Uruguay is looking pretty good….
One day at a time… with gratitude
for what I have… not worry for what I have not!
My list: move,create,dance,sing,laugh.

laura June 17, 2010 at 10:56 pm

Hi Eileen, You have the right attitude. Chasing after money for the sake of money can leave us with a very unsatisfied experience in life. However it is important to remember that if used wisely money can serve as a tool in helping us have the experiences that we want. It is all part of the balance that we strive to achieve in our lives. Uruguay may not be the most enjoyable place to retire if all of your friends and family are located somewhere else. The truth is that with a little thought and planning you can choose where you want to be, not because that is all you can afford but because it offers you the greatest satisfaction. Planning is not as hard as it might first appear and you don’t have to be exact. You just want to move in the right directions. As the famous quote from Alice in Wonderland by Lewis Carrol says (spoken by the very wise Cheshire cat); “If you don’t know where you are going, any road will get you there”. I don’t know about you but I prefer to exercise my freedom to choice.

Alexander J. Rinehart, DC, MS June 17, 2010 at 11:34 pm

I want to age like a candle…burn strong for the entirety of my life with just a slight flicker before I go out. We spend too much time dying and not enough time living…and your right we don’t always have the choice as to whether we’re going to live in our 90’s. If you think about it…we’ve only been a couple of generations in where this is a real possibility, so it’s our generations that still have the choice how we want to reach our later years.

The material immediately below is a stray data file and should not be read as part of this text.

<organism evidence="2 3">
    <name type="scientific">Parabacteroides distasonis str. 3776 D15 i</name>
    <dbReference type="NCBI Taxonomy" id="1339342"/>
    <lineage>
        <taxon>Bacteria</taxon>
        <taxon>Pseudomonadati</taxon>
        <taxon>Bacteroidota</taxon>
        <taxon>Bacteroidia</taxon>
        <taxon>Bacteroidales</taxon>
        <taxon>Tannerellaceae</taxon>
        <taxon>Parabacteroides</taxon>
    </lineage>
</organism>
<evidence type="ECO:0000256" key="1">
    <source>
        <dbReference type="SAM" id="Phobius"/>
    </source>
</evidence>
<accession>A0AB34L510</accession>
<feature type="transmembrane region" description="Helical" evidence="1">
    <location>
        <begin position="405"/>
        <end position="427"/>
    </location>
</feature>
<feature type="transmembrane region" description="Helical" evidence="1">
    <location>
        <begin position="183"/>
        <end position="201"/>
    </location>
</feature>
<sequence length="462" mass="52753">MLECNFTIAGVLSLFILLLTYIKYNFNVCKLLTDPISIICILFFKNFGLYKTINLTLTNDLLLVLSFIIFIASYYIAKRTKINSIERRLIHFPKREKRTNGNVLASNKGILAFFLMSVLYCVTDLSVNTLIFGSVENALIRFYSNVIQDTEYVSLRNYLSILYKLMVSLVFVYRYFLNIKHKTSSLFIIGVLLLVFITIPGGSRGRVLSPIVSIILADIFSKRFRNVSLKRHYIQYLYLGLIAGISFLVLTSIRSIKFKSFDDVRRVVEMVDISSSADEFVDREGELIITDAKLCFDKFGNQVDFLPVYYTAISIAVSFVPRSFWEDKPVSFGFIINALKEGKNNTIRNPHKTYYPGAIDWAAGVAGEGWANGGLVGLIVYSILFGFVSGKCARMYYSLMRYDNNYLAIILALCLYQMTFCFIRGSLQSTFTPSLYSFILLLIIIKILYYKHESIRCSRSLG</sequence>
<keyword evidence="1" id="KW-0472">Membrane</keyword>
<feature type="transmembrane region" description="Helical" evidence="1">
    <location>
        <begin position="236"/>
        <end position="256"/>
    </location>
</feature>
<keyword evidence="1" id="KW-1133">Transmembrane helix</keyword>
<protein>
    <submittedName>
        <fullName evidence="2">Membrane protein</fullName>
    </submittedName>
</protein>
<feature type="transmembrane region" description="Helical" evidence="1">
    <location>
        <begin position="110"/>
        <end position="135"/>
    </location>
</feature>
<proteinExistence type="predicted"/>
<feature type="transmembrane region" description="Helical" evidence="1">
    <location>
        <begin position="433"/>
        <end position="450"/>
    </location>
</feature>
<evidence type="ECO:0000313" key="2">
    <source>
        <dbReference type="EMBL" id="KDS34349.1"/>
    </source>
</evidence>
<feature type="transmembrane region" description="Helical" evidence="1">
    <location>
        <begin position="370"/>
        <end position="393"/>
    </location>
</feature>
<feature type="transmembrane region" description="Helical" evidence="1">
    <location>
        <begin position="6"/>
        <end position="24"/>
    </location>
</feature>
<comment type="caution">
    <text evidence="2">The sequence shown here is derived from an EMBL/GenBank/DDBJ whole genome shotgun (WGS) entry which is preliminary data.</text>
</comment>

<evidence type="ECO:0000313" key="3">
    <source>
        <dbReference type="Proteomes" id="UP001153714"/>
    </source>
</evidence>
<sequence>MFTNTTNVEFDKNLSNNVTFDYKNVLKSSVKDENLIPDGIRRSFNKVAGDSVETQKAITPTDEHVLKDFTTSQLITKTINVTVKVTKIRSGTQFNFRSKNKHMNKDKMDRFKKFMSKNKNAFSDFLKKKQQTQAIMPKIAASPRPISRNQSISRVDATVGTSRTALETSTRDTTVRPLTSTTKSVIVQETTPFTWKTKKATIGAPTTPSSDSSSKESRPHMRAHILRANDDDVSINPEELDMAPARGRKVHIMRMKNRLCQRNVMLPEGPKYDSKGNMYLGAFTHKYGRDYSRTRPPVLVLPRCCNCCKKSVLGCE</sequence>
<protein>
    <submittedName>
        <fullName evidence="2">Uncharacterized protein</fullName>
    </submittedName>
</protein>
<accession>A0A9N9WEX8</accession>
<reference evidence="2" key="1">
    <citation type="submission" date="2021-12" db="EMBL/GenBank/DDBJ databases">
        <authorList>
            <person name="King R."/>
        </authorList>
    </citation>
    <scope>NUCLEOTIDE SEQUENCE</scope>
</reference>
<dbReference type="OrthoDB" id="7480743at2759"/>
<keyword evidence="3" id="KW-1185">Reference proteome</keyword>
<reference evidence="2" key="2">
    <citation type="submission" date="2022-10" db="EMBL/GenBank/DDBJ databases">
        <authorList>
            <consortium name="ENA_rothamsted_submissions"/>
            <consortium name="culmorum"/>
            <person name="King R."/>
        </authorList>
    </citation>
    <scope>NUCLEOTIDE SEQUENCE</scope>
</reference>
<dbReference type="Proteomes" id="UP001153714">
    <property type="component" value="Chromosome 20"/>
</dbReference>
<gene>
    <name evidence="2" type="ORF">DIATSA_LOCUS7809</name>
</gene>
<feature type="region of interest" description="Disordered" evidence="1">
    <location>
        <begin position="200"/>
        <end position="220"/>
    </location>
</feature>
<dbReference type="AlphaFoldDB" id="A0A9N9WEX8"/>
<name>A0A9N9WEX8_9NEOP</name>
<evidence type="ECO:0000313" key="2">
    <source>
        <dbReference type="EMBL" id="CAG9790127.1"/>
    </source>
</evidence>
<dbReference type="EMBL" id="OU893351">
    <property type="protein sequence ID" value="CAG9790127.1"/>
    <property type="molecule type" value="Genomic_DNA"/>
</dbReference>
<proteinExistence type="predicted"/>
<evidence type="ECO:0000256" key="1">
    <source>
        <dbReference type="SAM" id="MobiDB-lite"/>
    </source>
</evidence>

Oh just a note, it was my 25th birthday today and at dinner with my g/f the waitress asked if I wanted them to sing, and followed it up with “I always give older couples the choice”.

laura June 18, 2010 at 1:22 am

Hi Alex,
I really like your candle analogy, thoughtful and i made me smile. You bring up a very good point regarding this very new opportunity that is unique to recent generations. The thing is that if you watch the people who are there now, you will realize that this “opportunity” has come to them as a rude surprise. They never expected to live this long and so they didn’t plan for it. Many of these lucky (or unlucky depending upon your viewpoint) individuals;
•Did not take care of themselves physically so they are in nursing homes, taking lots of medication, are in pain and are physically limited.
•Did not save enough money so they are not living where or how they want. Many are afraid that they will outlive their money…some of them will if they are not careful l.
•Did not develop passions or vision for how to spend this gift of time so they have nothing to do but watch television.
We have the luxury of learning from the experience that many of our older generations are enduring. Happy 25th Birthday! Let’s get together to celebrate your 100th!

ron guzenski June 30, 2010 at 4:54 pm

i love hearing from anyone under 30 that understands that following the pack will not change your life, physically, emotionally or financially. If you help others make a difference in their lives, it will certainly effect your’s, r)

Chris July 1, 2010 at 10:05 am

Thanks Ron. My mom, who wrote this post, has been a great mentor for me. Following the pack won’t work simply because what conventional wisdom preaches doesn’t work. And yes, it’s give, then receive. Hope to see you again soon!